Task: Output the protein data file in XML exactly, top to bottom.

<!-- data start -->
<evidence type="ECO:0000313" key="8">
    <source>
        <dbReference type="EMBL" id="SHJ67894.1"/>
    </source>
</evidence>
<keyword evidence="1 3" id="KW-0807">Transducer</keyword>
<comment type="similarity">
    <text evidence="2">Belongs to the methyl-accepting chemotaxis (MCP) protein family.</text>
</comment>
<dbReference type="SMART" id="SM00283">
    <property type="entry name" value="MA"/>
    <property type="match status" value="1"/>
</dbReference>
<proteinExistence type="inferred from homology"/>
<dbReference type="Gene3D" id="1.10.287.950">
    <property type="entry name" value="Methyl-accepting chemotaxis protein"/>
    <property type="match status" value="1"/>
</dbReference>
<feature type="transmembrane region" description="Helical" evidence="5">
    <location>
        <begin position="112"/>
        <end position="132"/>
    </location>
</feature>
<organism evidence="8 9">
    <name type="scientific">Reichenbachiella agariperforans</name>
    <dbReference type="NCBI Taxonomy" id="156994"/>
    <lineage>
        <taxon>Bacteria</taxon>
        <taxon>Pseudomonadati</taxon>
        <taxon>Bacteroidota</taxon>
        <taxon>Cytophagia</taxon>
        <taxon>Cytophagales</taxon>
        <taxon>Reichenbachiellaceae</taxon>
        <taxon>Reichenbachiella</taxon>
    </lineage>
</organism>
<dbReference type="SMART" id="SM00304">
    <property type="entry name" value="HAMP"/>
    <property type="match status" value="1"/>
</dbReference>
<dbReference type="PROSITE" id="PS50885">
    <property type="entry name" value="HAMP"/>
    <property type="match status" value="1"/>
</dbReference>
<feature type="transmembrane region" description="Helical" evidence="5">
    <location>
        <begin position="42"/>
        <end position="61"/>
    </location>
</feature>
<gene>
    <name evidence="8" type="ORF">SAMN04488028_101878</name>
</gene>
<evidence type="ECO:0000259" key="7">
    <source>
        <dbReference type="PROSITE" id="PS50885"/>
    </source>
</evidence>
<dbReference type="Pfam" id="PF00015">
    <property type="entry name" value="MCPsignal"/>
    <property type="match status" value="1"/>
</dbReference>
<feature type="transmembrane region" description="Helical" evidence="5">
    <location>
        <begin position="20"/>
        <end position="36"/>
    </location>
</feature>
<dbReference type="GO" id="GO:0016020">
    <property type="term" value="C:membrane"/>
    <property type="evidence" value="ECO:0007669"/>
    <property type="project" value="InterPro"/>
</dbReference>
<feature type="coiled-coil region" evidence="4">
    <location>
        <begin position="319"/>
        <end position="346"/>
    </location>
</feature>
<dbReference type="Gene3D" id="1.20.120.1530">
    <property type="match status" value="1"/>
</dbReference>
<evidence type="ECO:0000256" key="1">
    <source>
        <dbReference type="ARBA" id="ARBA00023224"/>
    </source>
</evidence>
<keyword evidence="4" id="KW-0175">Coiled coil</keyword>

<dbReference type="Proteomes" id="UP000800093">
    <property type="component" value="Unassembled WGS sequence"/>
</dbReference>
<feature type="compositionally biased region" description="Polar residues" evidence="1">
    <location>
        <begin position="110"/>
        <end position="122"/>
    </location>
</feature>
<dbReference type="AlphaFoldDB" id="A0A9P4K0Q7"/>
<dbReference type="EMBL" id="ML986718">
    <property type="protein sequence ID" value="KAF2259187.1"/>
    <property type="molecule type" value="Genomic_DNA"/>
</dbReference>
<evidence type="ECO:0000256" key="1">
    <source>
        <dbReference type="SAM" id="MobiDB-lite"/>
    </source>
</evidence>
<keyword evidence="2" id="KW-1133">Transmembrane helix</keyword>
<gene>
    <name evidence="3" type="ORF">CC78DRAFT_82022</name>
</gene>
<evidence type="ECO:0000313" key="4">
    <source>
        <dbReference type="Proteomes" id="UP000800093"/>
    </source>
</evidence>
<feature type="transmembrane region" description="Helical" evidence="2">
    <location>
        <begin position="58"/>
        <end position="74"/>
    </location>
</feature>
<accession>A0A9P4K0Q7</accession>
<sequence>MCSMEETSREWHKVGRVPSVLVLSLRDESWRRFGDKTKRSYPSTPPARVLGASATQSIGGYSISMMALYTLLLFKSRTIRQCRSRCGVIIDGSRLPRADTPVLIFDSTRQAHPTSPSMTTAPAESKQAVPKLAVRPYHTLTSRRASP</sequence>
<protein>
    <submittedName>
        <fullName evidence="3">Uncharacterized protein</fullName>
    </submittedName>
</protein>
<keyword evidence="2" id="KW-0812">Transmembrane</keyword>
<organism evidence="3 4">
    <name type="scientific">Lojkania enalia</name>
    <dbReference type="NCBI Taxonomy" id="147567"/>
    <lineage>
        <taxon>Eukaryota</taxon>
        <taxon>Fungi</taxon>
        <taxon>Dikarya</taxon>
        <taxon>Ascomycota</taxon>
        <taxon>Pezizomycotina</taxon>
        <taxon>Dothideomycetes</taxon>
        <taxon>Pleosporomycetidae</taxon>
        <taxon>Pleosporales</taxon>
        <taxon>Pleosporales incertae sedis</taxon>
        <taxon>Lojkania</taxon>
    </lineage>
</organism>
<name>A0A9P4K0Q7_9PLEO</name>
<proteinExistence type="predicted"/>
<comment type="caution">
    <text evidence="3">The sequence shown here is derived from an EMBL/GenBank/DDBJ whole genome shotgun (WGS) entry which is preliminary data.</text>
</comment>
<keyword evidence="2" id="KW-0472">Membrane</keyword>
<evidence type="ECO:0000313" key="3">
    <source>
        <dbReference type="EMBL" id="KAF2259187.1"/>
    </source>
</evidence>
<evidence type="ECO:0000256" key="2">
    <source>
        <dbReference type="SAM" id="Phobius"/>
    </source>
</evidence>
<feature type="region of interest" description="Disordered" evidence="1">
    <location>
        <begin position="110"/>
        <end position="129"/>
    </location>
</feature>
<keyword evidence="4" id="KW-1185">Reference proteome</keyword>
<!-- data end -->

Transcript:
<evidence type="ECO:0000313" key="8">
    <source>
        <dbReference type="EMBL" id="SHJ67894.1"/>
    </source>
</evidence>
<keyword evidence="1 3" id="KW-0807">Transducer</keyword>
<comment type="similarity">
    <text evidence="2">Belongs to the methyl-accepting chemotaxis (MCP) protein family.</text>
</comment>
<dbReference type="SMART" id="SM00283">
    <property type="entry name" value="MA"/>
    <property type="match status" value="1"/>
</dbReference>
<proteinExistence type="inferred from homology"/>
<dbReference type="Gene3D" id="1.10.287.950">
    <property type="entry name" value="Methyl-accepting chemotaxis protein"/>
    <property type="match status" value="1"/>
</dbReference>
<feature type="transmembrane region" description="Helical" evidence="5">
    <location>
        <begin position="112"/>
        <end position="132"/>
    </location>
</feature>
<organism evidence="8 9">
    <name type="scientific">Reichenbachiella agariperforans</name>
    <dbReference type="NCBI Taxonomy" id="156994"/>
    <lineage>
        <taxon>Bacteria</taxon>
        <taxon>Pseudomonadati</taxon>
        <taxon>Bacteroidota</taxon>
        <taxon>Cytophagia</taxon>
        <taxon>Cytophagales</taxon>
        <taxon>Reichenbachiellaceae</taxon>
        <taxon>Reichenbachiella</taxon>
    </lineage>
</organism>
<dbReference type="SMART" id="SM00304">
    <property type="entry name" value="HAMP"/>
    <property type="match status" value="1"/>
</dbReference>
<dbReference type="PROSITE" id="PS50885">
    <property type="entry name" value="HAMP"/>
    <property type="match status" value="1"/>
</dbReference>
<feature type="transmembrane region" description="Helical" evidence="5">
    <location>
        <begin position="42"/>
        <end position="61"/>
    </location>
</feature>
<gene>
    <name evidence="8" type="ORF">SAMN04488028_101878</name>
</gene>
<evidence type="ECO:0000259" key="7">
    <source>
        <dbReference type="PROSITE" id="PS50885"/>
    </source>
</evidence>
<dbReference type="Pfam" id="PF00015">
    <property type="entry name" value="MCPsignal"/>
    <property type="match status" value="1"/>
</dbReference>
<feature type="transmembrane region" description="Helical" evidence="5">
    <location>
        <begin position="20"/>
        <end position="36"/>
    </location>
</feature>
<dbReference type="GO" id="GO:0016020">
    <property type="term" value="C:membrane"/>
    <property type="evidence" value="ECO:0007669"/>
    <property type="project" value="InterPro"/>
</dbReference>
<feature type="coiled-coil region" evidence="4">
    <location>
        <begin position="319"/>
        <end position="346"/>
    </location>
</feature>
<dbReference type="Gene3D" id="1.20.120.1530">
    <property type="match status" value="1"/>
</dbReference>
<evidence type="ECO:0000256" key="1">
    <source>
        <dbReference type="ARBA" id="ARBA00023224"/>
    </source>
</evidence>
<keyword evidence="4" id="KW-0175">Coiled coil</keyword>

<dbReference type="Proteomes" id="UP000800093">
    <property type="component" value="Unassembled WGS sequence"/>
</dbReference>
<feature type="compositionally biased region" description="Polar residues" evidence="1">
    <location>
        <begin position="110"/>
        <end position="122"/>
    </location>
</feature>
<dbReference type="AlphaFoldDB" id="A0A9P4K0Q7"/>
<dbReference type="EMBL" id="ML986718">
    <property type="protein sequence ID" value="KAF2259187.1"/>
    <property type="molecule type" value="Genomic_DNA"/>
</dbReference>
<evidence type="ECO:0000256" key="1">
    <source>
        <dbReference type="SAM" id="MobiDB-lite"/>
    </source>
</evidence>
<keyword evidence="2" id="KW-1133">Transmembrane helix</keyword>
<gene>
    <name evidence="3" type="ORF">CC78DRAFT_82022</name>
</gene>
<evidence type="ECO:0000313" key="4">
    <source>
        <dbReference type="Proteomes" id="UP000800093"/>
    </source>
</evidence>
<feature type="transmembrane region" description="Helical" evidence="2">
    <location>
        <begin position="58"/>
        <end position="74"/>
    </location>
</feature>
<accession>A0A9P4K0Q7</accession>
<sequence>MCSMEETSREWHKVGRVPSVLVLSLRDESWRRFGDKTKRSYPSTPPARVLGASATQSIGGYSISMMALYTLLLFKSRTIRQCRSRCGVIIDGSRLPRADTPVLIFDSTRQAHPTSPSMTTAPAESKQAVPKLAVRPYHTLTSRRASP</sequence>
<protein>
    <submittedName>
        <fullName evidence="3">Uncharacterized protein</fullName>
    </submittedName>
</protein>
<keyword evidence="2" id="KW-0812">Transmembrane</keyword>
<organism evidence="3 4">
    <name type="scientific">Lojkania enalia</name>
    <dbReference type="NCBI Taxonomy" id="147567"/>
    <lineage>
        <taxon>Eukaryota</taxon>
        <taxon>Fungi</taxon>
        <taxon>Dikarya</taxon>
        <taxon>Ascomycota</taxon>
        <taxon>Pezizomycotina</taxon>
        <taxon>Dothideomycetes</taxon>
        <taxon>Pleosporomycetidae</taxon>
        <taxon>Pleosporales</taxon>
        <taxon>Pleosporales incertae sedis</taxon>
        <taxon>Lojkania</taxon>
    </lineage>
</organism>
<name>A0A9P4K0Q7_9PLEO</name>
<proteinExistence type="predicted"/>
<comment type="caution">
    <text evidence="3">The sequence shown here is derived from an EMBL/GenBank/DDBJ whole genome shotgun (WGS) entry which is preliminary data.</text>
</comment>
<keyword evidence="2" id="KW-0472">Membrane</keyword>
<evidence type="ECO:0000313" key="3">
    <source>
        <dbReference type="EMBL" id="KAF2259187.1"/>
    </source>
</evidence>
<evidence type="ECO:0000256" key="2">
    <source>
        <dbReference type="SAM" id="Phobius"/>
    </source>
</evidence>
<feature type="region of interest" description="Disordered" evidence="1">
    <location>
        <begin position="110"/>
        <end position="129"/>
    </location>
</feature>
<keyword evidence="4" id="KW-1185">Reference proteome</keyword>